Most federal agencies continue to experience weaknesses in protecting their information and information systems. Given the security vulnerabilities facing the federal government, it is important to ask 1) How much should we invest in cybersecurity programs? and 2) Perhaps more importantly, what should we spend it on?

“We have had a train wreck coming,” former NSA director Mike McConnell said in a New York Times article examining the aftershocks of the agency’s recent security breach. The greater emphasis on cybersecurity in the FY 2018 federal budget means that more than $20 billion in unclassified cyber program investments is hanging in the balance according to the Taxpayers for Common Sense. Therefore, answering the question of how much and where to invest involves a critical resource allocation decision for each agency. Finding the optimal level of investment in cybersecurity will be key.

The Office of Management and Budget provided further details and insight on the significance of the budget emphasis on cyber: “For the first time, this budget includes discrete cyber program investments that align budget resources with the National Institute of Standards and Technology (NIST) Cybersecurity Framework. This will enable the alignment of budget, risk, and performance data in a consistent way across all federal agencies.”

However, as the federal government returns to work after a partial shutdown for the second time since 2013, agencies are faced with the daunting task of operating under a fourth stopgap funding measure. Without a final budget for the year, agencies will continue to operate in a constrained environment with little flexibility to begin new programs or terminate existing ones.

With more than $1 trillion of discretionary spending hanging in the balance in FY 2018, leaders have expressed frustration with the lack of progress. According to Chairman of the Joint Chiefs of Staff Gen. Joe Dunford, “We want to be good stewards of the taxpayer dollar, and in order to do that, you’ve got to lay out a plan.” He recently said, “sometimes when you’re forced to spend all the money in a compressed period of time at the end of the fiscal year, it isn’t necessarily as efficient a use of the resources as you’d want it to be.”

When building an organization’s cybersecurity investment strategy, we recommend an economics-based framework grounded in a straightforward analytical model that considers a broad group on information security breach functions.

Use the following 3 A’s to find the right level of investment:

Analyze potential losses. The first step is to consider what the organization stands to lose if cybercriminals breach its defenses. Public-sector organizations that are responsible for maintaining large databases of individuals’ personal identifying information, for example, stand to incur significant costs to repair a breach, compensate individuals for their stolen information, and restore the organization’s reputation. Earlier this month, DHS notified more than 246,000 current and former employees of a personal data breach after an eight-month investigation. Only two years earlier, a similar cybersecurity breach at OPM affected as many as 4 million people. Experts estimate the OPM breach may cost taxpayers as much as $1 billion over the next decade.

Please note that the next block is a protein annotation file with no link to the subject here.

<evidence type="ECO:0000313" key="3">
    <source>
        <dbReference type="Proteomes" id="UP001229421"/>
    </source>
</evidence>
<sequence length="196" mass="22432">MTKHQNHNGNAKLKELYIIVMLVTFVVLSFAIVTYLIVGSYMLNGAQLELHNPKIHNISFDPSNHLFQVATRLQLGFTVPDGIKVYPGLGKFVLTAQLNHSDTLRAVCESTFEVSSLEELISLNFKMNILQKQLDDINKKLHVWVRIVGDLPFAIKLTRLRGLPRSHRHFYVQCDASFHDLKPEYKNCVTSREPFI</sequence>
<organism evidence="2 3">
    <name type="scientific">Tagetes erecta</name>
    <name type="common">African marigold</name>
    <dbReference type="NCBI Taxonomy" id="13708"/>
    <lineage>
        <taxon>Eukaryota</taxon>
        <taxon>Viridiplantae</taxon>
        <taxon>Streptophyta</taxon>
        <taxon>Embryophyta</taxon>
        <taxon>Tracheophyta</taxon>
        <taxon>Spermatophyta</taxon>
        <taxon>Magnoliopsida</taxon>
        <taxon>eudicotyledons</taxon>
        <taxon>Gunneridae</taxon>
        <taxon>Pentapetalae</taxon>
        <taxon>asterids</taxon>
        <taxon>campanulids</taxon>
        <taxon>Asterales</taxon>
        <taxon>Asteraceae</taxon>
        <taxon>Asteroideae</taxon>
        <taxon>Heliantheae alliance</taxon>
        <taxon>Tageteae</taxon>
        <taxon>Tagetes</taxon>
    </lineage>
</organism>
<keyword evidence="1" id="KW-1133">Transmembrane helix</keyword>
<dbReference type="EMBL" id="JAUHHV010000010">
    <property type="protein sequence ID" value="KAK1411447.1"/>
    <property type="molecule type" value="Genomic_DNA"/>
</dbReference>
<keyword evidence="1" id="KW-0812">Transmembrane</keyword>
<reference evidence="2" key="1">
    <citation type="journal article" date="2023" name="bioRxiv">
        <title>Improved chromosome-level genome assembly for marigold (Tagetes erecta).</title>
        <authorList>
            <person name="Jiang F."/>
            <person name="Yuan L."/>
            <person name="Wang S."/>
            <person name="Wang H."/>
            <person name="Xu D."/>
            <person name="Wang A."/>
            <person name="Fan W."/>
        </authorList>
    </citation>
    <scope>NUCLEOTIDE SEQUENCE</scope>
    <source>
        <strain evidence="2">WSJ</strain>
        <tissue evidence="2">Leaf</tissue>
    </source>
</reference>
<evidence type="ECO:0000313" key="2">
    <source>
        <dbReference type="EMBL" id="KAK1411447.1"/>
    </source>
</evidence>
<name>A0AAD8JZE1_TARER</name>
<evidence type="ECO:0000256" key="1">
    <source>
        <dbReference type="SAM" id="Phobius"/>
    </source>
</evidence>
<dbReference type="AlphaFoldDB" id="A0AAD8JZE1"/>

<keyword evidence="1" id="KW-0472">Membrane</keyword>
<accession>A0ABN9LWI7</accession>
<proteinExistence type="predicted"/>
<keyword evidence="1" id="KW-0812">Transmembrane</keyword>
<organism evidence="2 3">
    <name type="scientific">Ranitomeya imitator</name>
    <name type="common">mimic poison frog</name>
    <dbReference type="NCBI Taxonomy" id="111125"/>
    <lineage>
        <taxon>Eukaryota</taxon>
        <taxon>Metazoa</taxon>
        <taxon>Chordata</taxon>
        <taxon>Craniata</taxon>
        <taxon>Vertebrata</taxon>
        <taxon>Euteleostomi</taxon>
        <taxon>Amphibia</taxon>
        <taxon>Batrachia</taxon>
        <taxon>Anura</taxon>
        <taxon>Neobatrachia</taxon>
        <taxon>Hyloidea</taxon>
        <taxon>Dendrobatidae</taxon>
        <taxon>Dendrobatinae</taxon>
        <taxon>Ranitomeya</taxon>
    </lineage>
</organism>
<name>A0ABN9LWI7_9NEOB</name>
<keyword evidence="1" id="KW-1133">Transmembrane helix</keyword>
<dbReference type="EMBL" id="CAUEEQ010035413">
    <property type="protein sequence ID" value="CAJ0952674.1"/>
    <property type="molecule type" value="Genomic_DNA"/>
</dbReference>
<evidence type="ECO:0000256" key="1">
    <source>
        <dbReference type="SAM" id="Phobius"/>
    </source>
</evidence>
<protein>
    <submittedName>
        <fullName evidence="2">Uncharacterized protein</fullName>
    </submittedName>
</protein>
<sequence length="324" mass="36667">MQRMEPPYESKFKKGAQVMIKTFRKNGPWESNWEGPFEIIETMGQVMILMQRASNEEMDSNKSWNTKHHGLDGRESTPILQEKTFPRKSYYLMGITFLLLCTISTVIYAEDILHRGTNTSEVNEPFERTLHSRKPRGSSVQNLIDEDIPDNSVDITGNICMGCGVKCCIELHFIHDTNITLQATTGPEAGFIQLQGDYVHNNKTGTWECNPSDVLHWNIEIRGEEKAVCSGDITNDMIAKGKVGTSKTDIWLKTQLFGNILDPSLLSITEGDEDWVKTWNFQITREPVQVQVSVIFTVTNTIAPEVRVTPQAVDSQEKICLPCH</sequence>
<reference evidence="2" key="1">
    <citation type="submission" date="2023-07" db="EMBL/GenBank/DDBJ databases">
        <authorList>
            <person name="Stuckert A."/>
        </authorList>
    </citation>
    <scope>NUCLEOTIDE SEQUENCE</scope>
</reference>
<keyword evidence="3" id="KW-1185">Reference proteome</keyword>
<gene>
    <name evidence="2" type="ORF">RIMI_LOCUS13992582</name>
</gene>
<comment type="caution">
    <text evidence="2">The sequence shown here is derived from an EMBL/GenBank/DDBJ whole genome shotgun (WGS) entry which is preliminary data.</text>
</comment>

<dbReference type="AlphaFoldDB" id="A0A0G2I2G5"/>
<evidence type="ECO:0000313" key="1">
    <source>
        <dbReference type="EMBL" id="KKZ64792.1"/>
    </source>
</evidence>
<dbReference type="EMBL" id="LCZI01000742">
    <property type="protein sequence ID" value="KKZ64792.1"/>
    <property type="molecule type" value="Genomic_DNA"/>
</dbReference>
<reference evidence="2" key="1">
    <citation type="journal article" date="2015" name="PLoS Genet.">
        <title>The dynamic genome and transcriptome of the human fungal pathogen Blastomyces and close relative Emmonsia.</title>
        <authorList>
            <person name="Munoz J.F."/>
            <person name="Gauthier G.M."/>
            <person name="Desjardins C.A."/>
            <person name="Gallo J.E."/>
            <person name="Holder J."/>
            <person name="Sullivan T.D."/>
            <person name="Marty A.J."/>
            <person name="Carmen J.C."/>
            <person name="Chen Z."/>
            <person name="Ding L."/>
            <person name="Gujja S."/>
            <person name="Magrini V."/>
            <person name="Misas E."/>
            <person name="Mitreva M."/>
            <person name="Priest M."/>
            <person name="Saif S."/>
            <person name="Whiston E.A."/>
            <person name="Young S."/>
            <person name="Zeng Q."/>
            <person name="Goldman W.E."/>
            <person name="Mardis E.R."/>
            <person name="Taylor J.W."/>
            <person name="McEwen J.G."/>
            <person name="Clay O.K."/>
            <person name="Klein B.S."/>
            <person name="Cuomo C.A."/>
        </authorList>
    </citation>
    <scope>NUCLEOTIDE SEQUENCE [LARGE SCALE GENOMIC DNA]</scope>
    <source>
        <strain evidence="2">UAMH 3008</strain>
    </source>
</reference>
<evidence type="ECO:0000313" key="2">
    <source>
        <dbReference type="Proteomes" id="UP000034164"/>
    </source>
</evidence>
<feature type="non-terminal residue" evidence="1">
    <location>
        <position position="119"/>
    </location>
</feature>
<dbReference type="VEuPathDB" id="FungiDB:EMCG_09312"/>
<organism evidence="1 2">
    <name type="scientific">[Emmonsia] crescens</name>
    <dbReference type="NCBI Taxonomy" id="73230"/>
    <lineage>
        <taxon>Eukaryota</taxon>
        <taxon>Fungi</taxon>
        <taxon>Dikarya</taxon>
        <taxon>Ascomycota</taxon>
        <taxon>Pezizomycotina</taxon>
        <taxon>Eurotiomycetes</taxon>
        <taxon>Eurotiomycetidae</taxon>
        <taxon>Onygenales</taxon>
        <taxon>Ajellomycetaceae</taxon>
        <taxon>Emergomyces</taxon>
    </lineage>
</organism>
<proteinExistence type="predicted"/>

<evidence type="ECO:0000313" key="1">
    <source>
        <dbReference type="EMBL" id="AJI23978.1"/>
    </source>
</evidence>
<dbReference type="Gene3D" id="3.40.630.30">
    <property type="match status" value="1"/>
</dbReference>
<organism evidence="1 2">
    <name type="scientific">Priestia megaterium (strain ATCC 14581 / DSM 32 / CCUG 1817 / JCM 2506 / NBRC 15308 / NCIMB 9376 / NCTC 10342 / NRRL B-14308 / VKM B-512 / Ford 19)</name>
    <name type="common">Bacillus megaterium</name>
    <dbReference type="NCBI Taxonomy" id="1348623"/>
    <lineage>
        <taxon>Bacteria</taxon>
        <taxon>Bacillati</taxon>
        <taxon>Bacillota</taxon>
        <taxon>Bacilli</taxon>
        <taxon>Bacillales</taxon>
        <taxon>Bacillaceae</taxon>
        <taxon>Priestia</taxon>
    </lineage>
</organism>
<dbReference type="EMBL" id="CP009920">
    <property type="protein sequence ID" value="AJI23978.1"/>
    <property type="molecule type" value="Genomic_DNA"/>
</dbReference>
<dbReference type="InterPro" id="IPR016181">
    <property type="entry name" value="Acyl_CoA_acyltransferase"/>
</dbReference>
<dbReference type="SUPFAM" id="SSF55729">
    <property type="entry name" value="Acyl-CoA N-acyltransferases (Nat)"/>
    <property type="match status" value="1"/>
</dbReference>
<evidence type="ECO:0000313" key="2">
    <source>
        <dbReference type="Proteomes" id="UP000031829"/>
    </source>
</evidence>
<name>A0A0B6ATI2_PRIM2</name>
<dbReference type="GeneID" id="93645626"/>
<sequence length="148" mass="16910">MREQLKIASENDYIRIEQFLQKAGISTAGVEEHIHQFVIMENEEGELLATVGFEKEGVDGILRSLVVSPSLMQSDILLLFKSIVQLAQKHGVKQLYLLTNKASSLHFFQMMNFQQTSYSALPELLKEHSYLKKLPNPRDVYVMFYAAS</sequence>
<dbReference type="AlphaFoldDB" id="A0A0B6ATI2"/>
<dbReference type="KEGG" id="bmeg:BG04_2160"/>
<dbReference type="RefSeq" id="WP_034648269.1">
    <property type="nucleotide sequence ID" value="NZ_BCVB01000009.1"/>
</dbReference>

Assess the probability of occurrence. With multiple investigations into breaches stemming from former employees and contractors, the NSA is facing a series of new external threats from rogue groups that have resulted in stolen cyberweapons used in a worldwide crime spree. In an era of digital transformation, no organization is immune. However, not all organizations are facing the same threat level. Therefore, how likely is a breach at the organization? What is the organization’s current cybersecurity posture relative to its digital assets? What is the greater concern? External forces? Or internal ones?

Allocate resources appropriately. Finally, conduct a cost-benefit analysis to identify how much certain cybersecurity investments will cost and how much the organization stands to gain from their implementation. When the expected benefits exceed the expected costs, it supports the decision to make additional cybersecurity investments. The optimal level of cybersecurity investment is at the point of costs/benefits equilibrium.

Federal decision makers recognize the need for robust investment to empower agency cybersecurity teams and transform their security posture. As recent breaches into government and corporate data sets show us, the consequences of failing to protect digital assets are severe. However, not all organizations are created equal. Because one size does not fit all, creating a tailored plan to meet the needs of your organization will ensure the highest level of defense while also providing the highest level of value to the taxpayer. Using these three practical steps, every federal decision maker can make smart choices about investing in cyber programs.

Jeffrey M. Voth is president of Herren Associates in Washington.

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